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St. Mary, Wareham, Dorset


The parish church of St. Mary is an ancient edifice of stone, consisting of chancel, clerestoried nave of four bays, aisles, with south chapel, western porch, and an embattled western tower containing 8 bells: the chapel in the south aisle is said to be the burial place of the Anglo-Saxon kings, and here reposed for three years the remains of Edward the Martyr, who was murdered at Corfe Castle by Elfrida ; his bones were then removed with much pomp and ceremony by St. Dunstan and a numerous train of monks to Shaftesbury: the font, of the 11th century, is of lead, hexagonal in form, mounted on a solid base of Purbeck marble, and on the sides are carved figures, representing the Twelve Apostles, in high relief: in 1841 a fine sarcophagus, of Purbeck marble, was discovered in the chapel, and is supposed to have been the receptacle for the body of Edward the Martyr ; many tombstones with singular inscriptions were found at the same time, but were mostly destroyed or built into the walls of the nave: a small portion of the old structure has been converted into a vestry : there is a monument to the Rev. John Hutchins, author of the "History of Dorset," who was formerly rector here, and is buried in the south chapel: the nave was rebuilt in 1841-2 and the church restored in 1882, under the direction of Messrs. Coulson and Son, architects, of Winchester, at a total expenditure of about £2,000: in 1893-4 the chancel was rebuilt at the cost of the late Mrs. Rodgett, of Sandford House: the organ, the gift of the late Mrs. Rodgett, stands in an organ chamber, built at the cost of James B. Dugdale esq. J.P. at whose expense also the nave was newroofed: seven of the windows are stained: the church seats 750 persons.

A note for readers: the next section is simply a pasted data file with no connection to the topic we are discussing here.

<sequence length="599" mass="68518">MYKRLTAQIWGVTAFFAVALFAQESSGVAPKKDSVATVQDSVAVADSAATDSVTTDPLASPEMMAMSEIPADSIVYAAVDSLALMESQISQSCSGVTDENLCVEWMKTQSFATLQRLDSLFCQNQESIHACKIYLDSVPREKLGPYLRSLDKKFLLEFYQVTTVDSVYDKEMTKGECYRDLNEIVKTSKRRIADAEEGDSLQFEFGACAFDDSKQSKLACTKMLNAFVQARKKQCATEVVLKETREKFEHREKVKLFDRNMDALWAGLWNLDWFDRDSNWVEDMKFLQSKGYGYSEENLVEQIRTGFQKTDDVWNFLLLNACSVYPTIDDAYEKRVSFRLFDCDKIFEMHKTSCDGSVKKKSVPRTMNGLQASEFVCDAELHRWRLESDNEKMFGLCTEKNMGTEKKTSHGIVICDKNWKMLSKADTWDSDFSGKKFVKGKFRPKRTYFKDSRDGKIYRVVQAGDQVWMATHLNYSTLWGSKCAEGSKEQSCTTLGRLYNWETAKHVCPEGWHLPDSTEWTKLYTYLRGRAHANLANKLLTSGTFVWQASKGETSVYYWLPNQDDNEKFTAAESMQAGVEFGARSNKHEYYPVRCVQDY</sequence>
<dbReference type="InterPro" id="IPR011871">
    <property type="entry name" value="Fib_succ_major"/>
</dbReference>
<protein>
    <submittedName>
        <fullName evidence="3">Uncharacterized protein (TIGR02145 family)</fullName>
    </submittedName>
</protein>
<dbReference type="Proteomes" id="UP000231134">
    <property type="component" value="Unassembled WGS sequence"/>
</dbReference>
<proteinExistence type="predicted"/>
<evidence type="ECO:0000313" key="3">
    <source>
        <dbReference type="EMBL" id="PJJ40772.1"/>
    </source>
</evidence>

Church Records

The parish register dates from the year 1762. The original register books are now deposited with the Dorset Archives Service, but have been digitised by and made available on their site (subscription required).

St. Mary

Denomination:Church of England